Pioneer Statement on Decline in State Revenues

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DOR: Massachusetts Revenues Slip Below Prior Year

The Commonwealth’s finances have stumbled hard in recent months, and based on a report the Department of Revenue (DOR) sent to the Legislature in January, the trend shows no signs of easing. Not only is the state staring at a $1 billion shortfall for fiscal year 2024, which ends on June 30, but total year-to-date tax collections through January 12 were nearly 1 percent lower than for the same period last year.

What is startling is that the state’s revenue woes are occurring after the passage and implementation of an amendment to the state Constitution that levies a 4 percent surtax on incomes over $1 million. We don’t yet know how much annual tax revenue the surtax will generate, but some of that tax money has already been collected in the form of quarterly estimated tax payments.

It’s astonishing how quickly the fiscal picture shifted. Just a little over a year ago, the state was so awash in revenue that it triggered a law requiring taxpayers to receive refund checks. The fiscal situation cannot be attributed to a soft economy. With a 3.2 percent unemployment rate that is lower than the national average of 3.7 percent, the state economy looks strong. Externally, the stock market has soared despite high interest rates.

With the exception of Rhode Island, none of our neighboring states experienced shortfalls in revenue compared to budget through December 2023. Based on the most recently reported numbers, all the other New England states except Vermont have enjoyed revenue growth over the prior year. Massachusetts also saw year-over-year revenue growth during that period, but the recent DOR report shows that has changed.

The state’s budgetary woes are exacerbated by the spending side of the ledger. Regarding the current fiscal crisis, Pioneer’s Eileen McAnneny writes:

“The single biggest factor, however, is the unprecedented growth of the state budget since FY2021. The $15 billion increase in state spending contextualizes the seemingly modest projected revenue growth of 1.6 percent for FY2024 by highlighting that the base is very inflated. Budget writers also assumed that 1.6 percent growth rate rather than the median rate of 1.3 percent proffered at the consensus revenue hearing, further inflating tax collection estimates. The sizable growth in state spending makes clear that the spending adjustments required to get the budget in balance will not be ‘cutting to the bone.’”

Though some policy makers have only governed during a period of budget surpluses and the receipt of billions in federal aid, our collective memories cannot be that short. Massachusetts is at risk of returning to the runaway government spending of the 1980s that is fiscally unsustainable and harmful to the state’s economic vibrancy.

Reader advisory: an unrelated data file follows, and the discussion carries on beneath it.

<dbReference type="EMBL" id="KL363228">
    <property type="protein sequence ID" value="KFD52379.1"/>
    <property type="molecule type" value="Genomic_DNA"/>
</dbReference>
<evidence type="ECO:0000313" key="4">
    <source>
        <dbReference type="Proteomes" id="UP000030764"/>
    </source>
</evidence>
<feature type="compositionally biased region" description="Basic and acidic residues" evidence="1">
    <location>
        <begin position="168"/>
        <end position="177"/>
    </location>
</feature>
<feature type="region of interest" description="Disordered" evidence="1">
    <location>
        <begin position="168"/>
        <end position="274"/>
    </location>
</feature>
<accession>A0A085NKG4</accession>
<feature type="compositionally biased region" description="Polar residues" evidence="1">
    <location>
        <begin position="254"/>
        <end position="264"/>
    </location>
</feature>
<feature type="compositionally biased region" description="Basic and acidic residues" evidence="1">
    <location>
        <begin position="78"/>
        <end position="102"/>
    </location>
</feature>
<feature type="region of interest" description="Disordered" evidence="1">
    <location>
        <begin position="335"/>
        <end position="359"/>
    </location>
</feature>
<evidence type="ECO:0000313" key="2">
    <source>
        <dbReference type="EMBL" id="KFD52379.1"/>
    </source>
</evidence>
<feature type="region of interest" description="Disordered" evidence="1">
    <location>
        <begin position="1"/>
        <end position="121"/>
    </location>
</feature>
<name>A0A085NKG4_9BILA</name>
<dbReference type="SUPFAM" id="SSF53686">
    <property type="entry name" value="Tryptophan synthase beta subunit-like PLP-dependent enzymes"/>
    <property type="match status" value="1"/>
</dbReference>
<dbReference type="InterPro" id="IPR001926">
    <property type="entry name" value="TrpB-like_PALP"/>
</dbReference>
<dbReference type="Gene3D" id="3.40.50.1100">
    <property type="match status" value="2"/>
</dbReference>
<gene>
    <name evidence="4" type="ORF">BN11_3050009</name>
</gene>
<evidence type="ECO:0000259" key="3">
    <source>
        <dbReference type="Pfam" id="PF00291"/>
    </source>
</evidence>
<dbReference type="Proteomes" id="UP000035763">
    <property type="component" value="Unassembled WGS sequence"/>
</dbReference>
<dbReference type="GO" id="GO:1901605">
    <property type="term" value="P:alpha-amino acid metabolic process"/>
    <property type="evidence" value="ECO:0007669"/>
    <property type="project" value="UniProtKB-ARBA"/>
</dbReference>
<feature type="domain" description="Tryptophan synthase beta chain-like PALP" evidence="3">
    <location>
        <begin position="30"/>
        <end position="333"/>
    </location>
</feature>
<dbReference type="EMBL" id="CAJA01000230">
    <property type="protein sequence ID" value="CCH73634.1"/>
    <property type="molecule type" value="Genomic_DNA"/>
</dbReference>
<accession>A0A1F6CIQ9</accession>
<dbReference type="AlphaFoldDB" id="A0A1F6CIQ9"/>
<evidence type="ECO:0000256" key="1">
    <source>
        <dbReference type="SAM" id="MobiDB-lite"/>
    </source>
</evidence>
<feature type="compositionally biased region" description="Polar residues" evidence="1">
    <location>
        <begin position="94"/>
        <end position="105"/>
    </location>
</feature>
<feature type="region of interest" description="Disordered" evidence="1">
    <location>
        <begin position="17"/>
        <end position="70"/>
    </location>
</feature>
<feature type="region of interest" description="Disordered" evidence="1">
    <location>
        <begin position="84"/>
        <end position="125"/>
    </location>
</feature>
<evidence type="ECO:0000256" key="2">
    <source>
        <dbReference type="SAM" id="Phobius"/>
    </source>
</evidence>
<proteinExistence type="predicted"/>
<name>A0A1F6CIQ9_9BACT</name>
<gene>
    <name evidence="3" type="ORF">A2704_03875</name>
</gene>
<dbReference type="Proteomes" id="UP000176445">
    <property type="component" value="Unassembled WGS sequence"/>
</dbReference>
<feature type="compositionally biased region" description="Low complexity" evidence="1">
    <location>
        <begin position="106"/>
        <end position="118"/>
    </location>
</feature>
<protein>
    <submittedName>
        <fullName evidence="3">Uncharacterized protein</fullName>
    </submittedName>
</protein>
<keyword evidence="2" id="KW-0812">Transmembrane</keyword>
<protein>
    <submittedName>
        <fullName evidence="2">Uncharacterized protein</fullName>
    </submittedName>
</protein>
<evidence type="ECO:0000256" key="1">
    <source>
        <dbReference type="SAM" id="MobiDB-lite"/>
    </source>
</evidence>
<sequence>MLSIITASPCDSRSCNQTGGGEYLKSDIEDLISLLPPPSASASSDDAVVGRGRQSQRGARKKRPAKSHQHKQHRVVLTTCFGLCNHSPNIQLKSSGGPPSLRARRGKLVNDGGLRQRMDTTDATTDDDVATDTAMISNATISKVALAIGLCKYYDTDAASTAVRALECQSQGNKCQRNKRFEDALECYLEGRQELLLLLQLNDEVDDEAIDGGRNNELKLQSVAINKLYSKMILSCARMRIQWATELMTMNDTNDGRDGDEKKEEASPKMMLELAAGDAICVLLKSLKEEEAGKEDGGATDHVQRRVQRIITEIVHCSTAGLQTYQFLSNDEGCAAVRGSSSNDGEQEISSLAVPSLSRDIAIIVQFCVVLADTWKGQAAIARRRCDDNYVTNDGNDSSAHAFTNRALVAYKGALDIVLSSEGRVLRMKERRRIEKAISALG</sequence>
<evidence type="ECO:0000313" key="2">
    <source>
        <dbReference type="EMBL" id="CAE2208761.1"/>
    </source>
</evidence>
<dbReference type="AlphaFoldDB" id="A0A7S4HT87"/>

After a decade of tax and spend policies gave rise to the “Taxachusetts” moniker, state leaders pulled together to rein in taxes and spending. Tax reforms and pro-growth policies turned the Commonwealth’s economy and fiscal picture around in the mid-1990s. In contrast to Connecticut, Vermont, and Rhode Island, which enacted multiple tax hikes, these strategies propelled Massachusetts to become New England’s leader in economic and job growth.

We must take immediate steps to do that again. This time around the state faces several challenges it did not face back then. The aging of the state’s population is well documented. So too is the loss of prime working-age residents to lower-cost states.

In May 2023, Pioneer reported that between 2019 and 2021, Massachusetts rose from ninth to fourth among the states in net out-migration of wealth, behind only California, New York, and Illinois.

Annual net out-migration of adjusted gross income (AGI) rose almost five-fold, from over $900 million in 2012 to $4.3 billion in 2021. The annual net loss in the number of state income tax filers increased at a similar rate. While the largest age tranche to leave was 55-to-64-year-olds, alarmingly the second largest tranche to leave was 26-to-34-year-olds. While older folks tend to move for a variety of reasons, including high taxes, younger residents typically leave in search of more affordable housing. If we are unable to get our high cost structure under control, that out-migration is likely to continue.

State leaders must prioritize efforts to make Massachusetts more competitive in many areas. Adding to residents’ tax burden to sustain a bloated budget certainly runs counter to that goal and cannot be the solution to closing the budget gap.

Revenue shortfalls may be just the latest harbinger that our long-term fiscal stability is jeopardized. We need a renewed emphasis on fiscal discipline and pro-growth policies to make the state economically competitive again.